Where reported, side effects related to paroxetine included: headache, fatigue, nausea, dizziness, sleep disturbances, yawning, dry mouth, sweating, and constipation. The pooled relative risk of 3 RCTs [17, 22, 24] was 1.23 [RR (random effect) 95% Cl, 0.38 to 4.04; p = 0.73], which indicated no difference between the paroxetine and placebo groups in terms of adverse events (Fig. 4). Our pooled estimate showed significant heterogeneity (I2 = 65%), which might have arisen from the treatment period, dosage and inclusion criteria. Four RCTs [18,19,20,21] that followed up for 3–10 weeks showed no serious treatment-related side effects detected for paroxetine or placebo.
Paroxetine vs. tramadol: Three RCTs [17, 20, 25] provided evidence that suggested that the difference in IELT was not significant between the two groups [MD, 0.81; 95% [Cl], − 2.40 to 4.03; p = 0.62] (Fig. 3). One of 3  reported that on-demand tramadol more significantly improved PEP than paroxetine at 4 weeks. Another RCT reported that there was no difference in terms of sexual satisfaction score after one month of on-demand treatment . In addition, Alghobary et al.  compared the efficacy of daily paroxetine and on-demand tramadol, paroxetine and tramadol increased IELT after 6 weeks by 11- and 7-fold, respectively. After 12 weeks, the tramadol group decreased IELT to fivefold, while the paroxetine group increased IELT to 22-fold. The tendency of the Arabic Index of PE (AIPE) was consistent with IELT in the two groups. Paroxetine increased libido significantly more than tramadol at 12 weeks. Therefore, a longer treatment time should be used to explore the efficacy and safety of tramadol and paroxetine.
Side effects related to tramadol were sleep disturbance, dry mouth, vomiting and nausea, dizziness, fatigue, sweating, constipation and headache, which were similar with paroxetine (p = 0.96) [RR, 1.04; 95% [Cl] 0.18 to 5.89] (Fig. 4). All of the articles showed that paroxetine and tramadol have well-tolerated side effects [17, 20, 25].
Paroxetine vs. PDE5Is: Five RCTs compared the safety and efficacy of paroxetine with those of tramadol [15, 20, 23, 24, 26]. Because 2 RCTs lacked relevant standard deviations [23, 24],3 other pooled RCTs [15, 20, 26] showed that paroxetine had similar effects to PDE5Is,with between-group difference in IELT of − 0.59 [95% [Cl], − 1.45 to 0.26;p = 0.17]. While there was a high level of heterogeneity (I2 = 88%) (Fig. 3), which may come from the difference type of PE and treatment period. One RCT  showed that the on-demand sildenafil group has better sexual satisfaction scores than the daily paroxetine group. Wang et al.  reported that 1.7 and 18.3% of patients withdrew from the study in the sildenafil and paroxetine groups, respectively, after 6 months. One RCT  reported that there was no significant difference in PEDT or satisfaction score after 6 weeks of treatment between the two groups.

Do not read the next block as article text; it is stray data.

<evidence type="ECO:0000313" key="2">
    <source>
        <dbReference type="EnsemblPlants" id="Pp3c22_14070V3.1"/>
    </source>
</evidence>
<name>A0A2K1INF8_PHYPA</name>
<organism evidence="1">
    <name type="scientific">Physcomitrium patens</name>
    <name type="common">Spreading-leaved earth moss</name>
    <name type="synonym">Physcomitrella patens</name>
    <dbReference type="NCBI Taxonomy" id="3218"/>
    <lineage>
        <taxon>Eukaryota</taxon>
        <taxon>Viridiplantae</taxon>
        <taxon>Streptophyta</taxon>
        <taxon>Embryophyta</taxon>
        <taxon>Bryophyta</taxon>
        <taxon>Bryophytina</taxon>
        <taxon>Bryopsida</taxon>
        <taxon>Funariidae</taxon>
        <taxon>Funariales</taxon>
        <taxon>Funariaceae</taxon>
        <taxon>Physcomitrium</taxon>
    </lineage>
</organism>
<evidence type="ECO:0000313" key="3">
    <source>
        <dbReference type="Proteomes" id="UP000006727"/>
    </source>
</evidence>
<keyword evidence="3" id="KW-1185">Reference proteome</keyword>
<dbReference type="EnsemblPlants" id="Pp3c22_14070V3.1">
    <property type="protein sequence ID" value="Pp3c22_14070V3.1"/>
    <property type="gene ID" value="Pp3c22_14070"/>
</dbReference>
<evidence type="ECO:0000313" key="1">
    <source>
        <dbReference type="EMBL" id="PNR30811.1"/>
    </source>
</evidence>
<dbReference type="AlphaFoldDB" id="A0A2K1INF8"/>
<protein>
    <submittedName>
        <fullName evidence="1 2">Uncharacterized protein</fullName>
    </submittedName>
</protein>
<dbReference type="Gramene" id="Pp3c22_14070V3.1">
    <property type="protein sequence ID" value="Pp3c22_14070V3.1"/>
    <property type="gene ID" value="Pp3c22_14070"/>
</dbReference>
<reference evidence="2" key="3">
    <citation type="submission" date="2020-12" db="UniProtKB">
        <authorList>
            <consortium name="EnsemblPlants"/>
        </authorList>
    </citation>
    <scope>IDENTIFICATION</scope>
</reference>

The relative risk of side effects between two groups pooled from 3 RCTs [24, 26] was 1.14 [RR (random effect) 95% Cl, 0.76 to 1.73; p = 0.52], as shown in Fig. 4. According to 5 RCTs, all side effects were well tolerated. One RCT showed that sleep disturbances, dry mouth, nausea, dizziness, fatigue, vomiting, sweating, headache, flushing, hypotension and nasal congestion were reported with paroxetine and sildenafil . One RCT  reported that the most adverse effect in the paroxetine group was sleep disturbance, and in the sildenafil group, it was headache.
Paroxetine vs. dapoxetine: The IELT with treatment using paroxetine and dapoxetine increased from 38 and 31 to 37 and 179, respectively, at the end of 12 weeks in one RCT . Sexual satisfaction was also significantly higher with paroxetine than with dapoxetine (p = 0.04). According to analysis of variance with multiple comparisons, treatment with paroxetine caused a greater increase in mean weekly intercourse frequency than dapoxetine. Abu et al.  reported that paroxetine resulted in higher satisfaction scores and IELT than dapoxetine, although the difference was not statistically significant.
A single RCT  showed that there were significantly more side effects in the paroxetine group than in the dapoxetine group [RR, 2.50; 95% Cl, 1.16 to 5.38]. Drug-related side effects with dapoxetine included headache (6.6%), fatigue (10%), nausea (26.6%), dizziness (10%), sleep disturbances (13.3%) and yawing (16.7%) . A forest plot is presented in Fig. 4.
Paroxetine vs. sertraline: Six studies [19, 24, 27,28,29,30] investigated IELT and the side effects with paroxetine vs. sertraline. In 4 pooled RCTs [19, 27,28,29], treatment with paroxetine was more effective than sertraline, but the difference was not statistically significant [MD, 0.19; 95% Cl, − 0.14 to 0.52; p = 0.26] (Fig. 3). There was no evidence of statistical heterogeneity between the groups as assessed by the χ2 test (χ2 = 3.39; I2 = 12%; p = 0.34) (Fig. 3). One RCT reported that paroxetine had greater efficacy than sertraline , while Zhang et al.  showed that there was no difference between the two groups in terms of IELT and sexual satisfaction score. The relative risk of side effects between the two groups pooled from 2 RCTs [24, 30] was 1.01 [RR (random effect)95% Cl, 0.44 to 2.33; p = 0.98], as shown in Fig. 4. All side effects were tolerable.
Paroxetine vs. fluoxetine: The between-group difference in IELT at 4–6 weeks, based on 4 RCTs [19, 27, 28, 31] comparing daily paroxetine with fluoxetine, was 0.54 in favour of paroxetine [95% Cl, 0.07 to 1.02; p = 0.02] (Fig. 3). The AIEF between groups was not significantly different . The drug-related side effects were tolerable.